External Platform Services Controller, The New Standard?

vCentre 5.5 EmbeddedIn vSphere 5.x versions, the most common deployment topology was a vCenter with all the components installed on the same virtual machine.  The design choices for using a single virtual machine with all services running on them included:

  • Simplicity of management
  • Backup and restore, with only a single virtual machine to protect
  • Reduction of overall license costs for guest operating system
  • Requires less compute resources to run
  • Reduced complexity of HA rules (External SSO start first then vCenter)
  • Single virtual machine to secure and harden

Depending on the size of the environment, you might see one or many vCenter’s with embedded services.  External services such as SRM, vROPs, Horizon View would then hook into the vCenter.

From an architectural standpoint, you knew that deploying a vCenter with embedded services you would cover most if not all future third party deployment scenarios e.g. add on SRM you are covered.

With vSphere 6, this has all changed and I would question if deploying a vCenter with an embedded Platform Services Controller is the right way to go.

Deprecated Topology

VMware KB2108548 shows that a single vCenter with an embedded Platform Services Controller is a supported topology.

Single vCenter

Excellent, you might say. But what if I want to add third party services such as SRM in the future?  Well the answer to that is you won’t be supported in the future using this topology.

Deprecated Topology

This means that you would need to change the architecture from what was originally deployed to the below to be in a supported configuration.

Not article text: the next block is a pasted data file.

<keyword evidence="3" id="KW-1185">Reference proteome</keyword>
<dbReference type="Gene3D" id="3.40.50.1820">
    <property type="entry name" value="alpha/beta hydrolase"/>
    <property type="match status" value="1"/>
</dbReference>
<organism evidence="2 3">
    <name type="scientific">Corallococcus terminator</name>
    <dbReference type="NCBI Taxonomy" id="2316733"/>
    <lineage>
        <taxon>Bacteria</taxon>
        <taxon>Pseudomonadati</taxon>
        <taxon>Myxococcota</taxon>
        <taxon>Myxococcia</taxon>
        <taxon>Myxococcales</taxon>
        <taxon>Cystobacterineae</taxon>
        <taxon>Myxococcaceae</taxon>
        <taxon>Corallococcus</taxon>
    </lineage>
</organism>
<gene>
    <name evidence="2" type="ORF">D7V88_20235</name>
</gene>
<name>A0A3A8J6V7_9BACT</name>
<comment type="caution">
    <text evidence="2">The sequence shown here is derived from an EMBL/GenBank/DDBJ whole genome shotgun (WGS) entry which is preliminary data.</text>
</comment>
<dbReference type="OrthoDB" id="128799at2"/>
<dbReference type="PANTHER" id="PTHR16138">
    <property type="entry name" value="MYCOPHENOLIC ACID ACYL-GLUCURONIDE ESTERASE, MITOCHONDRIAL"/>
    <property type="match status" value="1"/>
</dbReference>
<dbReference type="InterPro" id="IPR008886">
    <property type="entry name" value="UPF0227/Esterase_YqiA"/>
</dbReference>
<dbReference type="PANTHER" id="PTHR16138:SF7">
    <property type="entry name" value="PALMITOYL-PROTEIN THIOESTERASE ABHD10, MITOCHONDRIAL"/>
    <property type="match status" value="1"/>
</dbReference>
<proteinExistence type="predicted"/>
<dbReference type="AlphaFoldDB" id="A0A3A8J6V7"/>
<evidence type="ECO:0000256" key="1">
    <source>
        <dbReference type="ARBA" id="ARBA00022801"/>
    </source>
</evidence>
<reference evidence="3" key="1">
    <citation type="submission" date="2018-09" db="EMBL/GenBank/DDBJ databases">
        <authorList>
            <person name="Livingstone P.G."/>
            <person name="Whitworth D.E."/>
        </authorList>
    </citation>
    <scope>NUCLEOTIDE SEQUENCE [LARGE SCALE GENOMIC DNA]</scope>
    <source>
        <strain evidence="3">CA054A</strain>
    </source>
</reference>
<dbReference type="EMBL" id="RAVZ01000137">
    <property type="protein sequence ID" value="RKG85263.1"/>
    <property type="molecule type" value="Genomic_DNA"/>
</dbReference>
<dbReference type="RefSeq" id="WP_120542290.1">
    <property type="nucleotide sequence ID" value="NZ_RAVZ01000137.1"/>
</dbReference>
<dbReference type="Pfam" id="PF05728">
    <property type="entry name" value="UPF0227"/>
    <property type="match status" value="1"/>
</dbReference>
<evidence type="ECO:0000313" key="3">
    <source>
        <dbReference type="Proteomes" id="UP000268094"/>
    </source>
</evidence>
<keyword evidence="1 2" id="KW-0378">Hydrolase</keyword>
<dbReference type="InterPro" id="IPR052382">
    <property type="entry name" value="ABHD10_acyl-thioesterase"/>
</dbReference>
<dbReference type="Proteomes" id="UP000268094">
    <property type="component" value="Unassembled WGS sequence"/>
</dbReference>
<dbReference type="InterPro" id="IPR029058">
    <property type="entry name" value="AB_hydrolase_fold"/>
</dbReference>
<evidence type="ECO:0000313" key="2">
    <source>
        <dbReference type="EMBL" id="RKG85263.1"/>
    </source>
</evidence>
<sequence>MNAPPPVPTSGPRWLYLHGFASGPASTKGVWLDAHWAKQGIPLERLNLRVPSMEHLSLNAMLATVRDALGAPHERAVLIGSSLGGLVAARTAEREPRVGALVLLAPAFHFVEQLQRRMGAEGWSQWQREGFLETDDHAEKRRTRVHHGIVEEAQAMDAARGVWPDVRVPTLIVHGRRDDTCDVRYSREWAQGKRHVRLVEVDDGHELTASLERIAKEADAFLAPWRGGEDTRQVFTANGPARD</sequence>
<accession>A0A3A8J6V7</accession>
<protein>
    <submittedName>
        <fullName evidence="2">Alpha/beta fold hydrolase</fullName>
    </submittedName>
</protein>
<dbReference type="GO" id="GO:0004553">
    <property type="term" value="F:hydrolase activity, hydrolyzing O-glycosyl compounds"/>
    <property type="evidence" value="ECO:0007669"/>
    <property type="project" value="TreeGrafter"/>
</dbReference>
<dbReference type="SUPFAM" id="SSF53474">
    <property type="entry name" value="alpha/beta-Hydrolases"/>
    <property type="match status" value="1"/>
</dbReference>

Supported Topology

Changing vCenter 6 into a supported architecture isn’t straight forward.  The main gotcha that I’m aware of is that you are unable to change a vCenter using an embedded Platform Services Controller to an external Platform Services Controller.  The only way that I’m aware of is to upgrade to vCenter 6.0 U1 and follow VMware KB2113917.

The impact of the following points also needs to be considered when changing from an embedded to external Platform Services Controller:

  • SSL Certificates
  • Third Party Plugins
  • Third Party Applications such as vROPs
  • Backup & Restore
  • Change Control
  • Security and Permissions

Final Thought

vCenter with an embedded Platform Services Controller are applicable to small environments in which you have a static topology with no requirement for enhanced linked mode or integration with external products.  Consider the upgrade path from an embedded Platform Services Controller to an external Platform Services Controller.

In any environment where their is a possibility that you will need to integrate vCenter with a third party piece of software such as SRM or vRA or if you require Enhanced Linked Mode then start your architecture with an external Platform Services Controller.

Upgrading vSphere 5.5 ‘Simple Install’ with SRM and Linked Mode to vSphere 6

A fairly common deployment topology with vSphere 5.5 was to use the ‘Simple Install’ method which placed all the individual vCenter components onto a virtual or physical vCenter Server.

This would then hook into an external virtual or physical SRM server.  With Linked Mode used for ease of management.

An example vSphere 5.5 topology is shown below.vSphere 5.5 Simple Install

As well as the normal considerations with vSphere upgrades around:

  • Hardware compatibility and firmware versions
  • Component interoperability
  • Database compatibility
  • vCenter Plugins
  • VM Hardware & Tools
  • Backup interoperability
  • Storage interoperability

We now have to consider the Platform Services Controller.

Platform Services Controller

The Platform Services Controller is a group of infrastructure services containing vCenter Single Sign-On, License Service, Lookup Service and VMware Certificate Authority.

vCenter SSO Provides secure authentication services between components using secure token exchange.  Rather than relying on a third party such as Active Directory.

vSphere License Provides a common license inventory and management capabilities